V.R.I. - Virtual Radio Interferometer

The Virtual Radio Interferometer (VRI) is an experimental Java applet written by Nuria McKay, Derek McKay and Mark Wieringa, from the Nuffield Radio Astronomy Laboratories, Jodrell Bank and the Australia Telescope Compact Array .

It simulates various radio interferometers, and allows users to conduct a number of "what-if" experiments. It extends the prototype version ( uvTest ) by allowing accumulation of arrays, improved control and fourier transforms.

Basic UV operation

The VRI appletis divided into four panels, (clockwise from top right) the observatory map, the UV coverage plot, the UV plane and the image plane. Each of these panels can be scaled (using the Zoom buttons or the PGUP or PGDN keys) and scrolled (using the arrow keys). The observatory map and UV coverage panels will show the scale by means of a scale bar. Configurations can be selected from the configuration menu.

The Plot button forces the current array layout to be plotted in the UV coverage panel. The UV coverage is also affected by the Hour Angle, Declination and Frequency selection at the bottom of the applet.

UV coverage from different arrays can be accumulated, byt pressing the Add button after each array has been selected. Old arrays can be plotted in blue or red and can be hidden, by selecting the appropriate option out of the Accumulate menu. The Clear button will remove any stored arrays.

Image and UV plane control

VRI allows the user to also experiment with test images. The Source menu will allow the selection of different test sources. By selecting file:, alternative test sources can be entered. These should be .GIF files, no greater that 256x256 pixels.

Clicking on the FFT will casue the fourier transform of the current image to be displayed in the UV plane panel. Conversely, clicking on the FFT-1 button will cause the inverse fourier transform of the UV plane to be displayed in the image panel.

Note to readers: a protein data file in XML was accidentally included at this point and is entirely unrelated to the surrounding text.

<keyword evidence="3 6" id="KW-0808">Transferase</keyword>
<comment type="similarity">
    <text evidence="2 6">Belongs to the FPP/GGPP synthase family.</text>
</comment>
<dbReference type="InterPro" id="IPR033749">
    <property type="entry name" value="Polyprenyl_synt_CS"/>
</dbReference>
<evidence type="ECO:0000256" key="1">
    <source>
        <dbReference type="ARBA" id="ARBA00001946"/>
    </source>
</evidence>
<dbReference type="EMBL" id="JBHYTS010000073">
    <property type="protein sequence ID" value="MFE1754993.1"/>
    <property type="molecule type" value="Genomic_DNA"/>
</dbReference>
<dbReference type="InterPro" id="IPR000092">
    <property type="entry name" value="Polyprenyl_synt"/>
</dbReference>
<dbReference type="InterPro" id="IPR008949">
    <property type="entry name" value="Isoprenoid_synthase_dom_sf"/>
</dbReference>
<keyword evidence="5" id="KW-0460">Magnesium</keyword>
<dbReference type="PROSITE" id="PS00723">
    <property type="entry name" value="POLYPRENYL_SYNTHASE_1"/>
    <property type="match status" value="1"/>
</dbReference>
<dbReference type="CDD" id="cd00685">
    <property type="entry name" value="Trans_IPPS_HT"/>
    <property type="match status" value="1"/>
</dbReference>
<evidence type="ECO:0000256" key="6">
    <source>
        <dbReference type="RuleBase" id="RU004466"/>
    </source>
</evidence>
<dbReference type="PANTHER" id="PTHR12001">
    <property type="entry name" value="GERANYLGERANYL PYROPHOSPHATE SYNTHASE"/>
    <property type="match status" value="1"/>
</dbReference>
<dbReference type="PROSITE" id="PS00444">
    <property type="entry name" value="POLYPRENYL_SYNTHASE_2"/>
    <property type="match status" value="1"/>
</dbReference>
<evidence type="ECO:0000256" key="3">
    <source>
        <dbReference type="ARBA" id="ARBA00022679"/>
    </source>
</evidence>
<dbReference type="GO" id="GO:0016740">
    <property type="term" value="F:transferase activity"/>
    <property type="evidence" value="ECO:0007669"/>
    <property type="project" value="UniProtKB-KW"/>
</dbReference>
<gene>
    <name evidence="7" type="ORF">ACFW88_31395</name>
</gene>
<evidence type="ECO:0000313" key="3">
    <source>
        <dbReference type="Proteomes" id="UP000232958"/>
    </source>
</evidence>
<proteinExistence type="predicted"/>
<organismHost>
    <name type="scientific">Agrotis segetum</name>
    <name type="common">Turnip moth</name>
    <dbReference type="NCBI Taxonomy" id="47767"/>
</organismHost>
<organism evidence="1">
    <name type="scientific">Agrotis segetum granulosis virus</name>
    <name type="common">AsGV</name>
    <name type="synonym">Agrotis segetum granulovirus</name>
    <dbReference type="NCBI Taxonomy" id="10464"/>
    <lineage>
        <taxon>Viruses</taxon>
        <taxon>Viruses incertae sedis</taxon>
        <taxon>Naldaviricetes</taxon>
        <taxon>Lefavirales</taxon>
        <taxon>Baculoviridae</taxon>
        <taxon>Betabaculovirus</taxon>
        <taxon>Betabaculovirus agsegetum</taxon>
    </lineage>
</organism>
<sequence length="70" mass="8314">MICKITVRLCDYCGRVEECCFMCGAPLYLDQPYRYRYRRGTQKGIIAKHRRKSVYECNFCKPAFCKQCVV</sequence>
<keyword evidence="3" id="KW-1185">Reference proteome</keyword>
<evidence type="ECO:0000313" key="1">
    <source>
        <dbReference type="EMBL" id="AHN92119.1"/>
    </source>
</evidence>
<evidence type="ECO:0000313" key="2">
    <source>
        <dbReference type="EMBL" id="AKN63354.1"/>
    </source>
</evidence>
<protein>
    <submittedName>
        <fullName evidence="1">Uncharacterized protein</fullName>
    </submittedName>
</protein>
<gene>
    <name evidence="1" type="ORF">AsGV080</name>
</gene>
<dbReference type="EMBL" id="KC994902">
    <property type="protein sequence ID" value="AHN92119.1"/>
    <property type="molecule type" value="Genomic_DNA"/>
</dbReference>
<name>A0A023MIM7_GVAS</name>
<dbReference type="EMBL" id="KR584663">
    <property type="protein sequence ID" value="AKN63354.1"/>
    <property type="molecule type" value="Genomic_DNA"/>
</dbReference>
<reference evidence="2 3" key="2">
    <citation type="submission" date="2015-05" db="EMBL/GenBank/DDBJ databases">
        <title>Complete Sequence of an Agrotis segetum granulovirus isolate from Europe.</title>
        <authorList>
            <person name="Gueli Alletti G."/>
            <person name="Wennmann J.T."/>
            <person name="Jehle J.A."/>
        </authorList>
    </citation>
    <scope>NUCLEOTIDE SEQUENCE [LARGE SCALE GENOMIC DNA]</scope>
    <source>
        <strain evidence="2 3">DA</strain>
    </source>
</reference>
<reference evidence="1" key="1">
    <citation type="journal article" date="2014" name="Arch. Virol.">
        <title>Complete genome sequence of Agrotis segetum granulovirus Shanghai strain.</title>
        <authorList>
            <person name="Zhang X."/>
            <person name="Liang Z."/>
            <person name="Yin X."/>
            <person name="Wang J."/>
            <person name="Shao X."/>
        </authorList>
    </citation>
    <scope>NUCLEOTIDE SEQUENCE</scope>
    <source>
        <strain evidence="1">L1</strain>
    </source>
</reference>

The UV plane, comprising complex numbers, can be displayed in various forms. Choose the appropriate Display from the menu and wait a few seconds for the UV plane to be replotted.

Applying UV coverage

By pressing the Apply button, the current UV plane is masked by the current and accumulated UV coverage. By inverse transforming the masked UV plane, a simulation of the image, as if observed by such a synthesised aperture, can be obtained. As the scale of the images is arbitrary, the masking is down at the scaled level, allowing vastly difference arrays to be simulated (e.g. VSOP vs. ATCA). To compare arrays, make sure the UV plane and coverage displays are set at the scale for each application.

Other observatories

The Obs: menu and fields allow the user to control which observatory is used. Arbitrary observatories can be created, by adjusting the values in the various fields and pressing return for each alteration. It is also possible to drag the antennas about the observatory map, using the mouse, to simulate any configuration. New antennas are always "piled up" at the centre of the array, and will need to be moved. Don't use too many antennas, it will take forever to plot!

The authors can add additional observatories if there is enough demand. The required information we need is:


The FFT, FFT-1, Plot and Display options all deal with a lot of data (especially for an interpretted language).

While the authors hope that this applet will be useful, it is not a definative scientific tool. For more detailed analysis of UV coverage, etc. use Miriad, in particular, the UVGEN task.

There is a bug in some versions of NetScape, which prevents recognition of keyboard keys like PGUP, PGDN, etc.

Sometimes, because of slow links, the test source images don't fully load. Just select them again. Also, the download time is fairly long, owing to the large amounts of code - an added incentive to visit the ATCA!


We would greatly appreciate any comments you may have on this documentation, or the VRI java applet. Please e-mail them to Nuria McKay (nm@jb.man.ac.uk).

Return to the NRAL - Jodrell Bank Home page

Return to the Merlin Home Page

Original: dmckay@atnf.csiro.au (4-FEB-1997)
Modified: nm@jb.man.ac.uk (10-Sep-1997)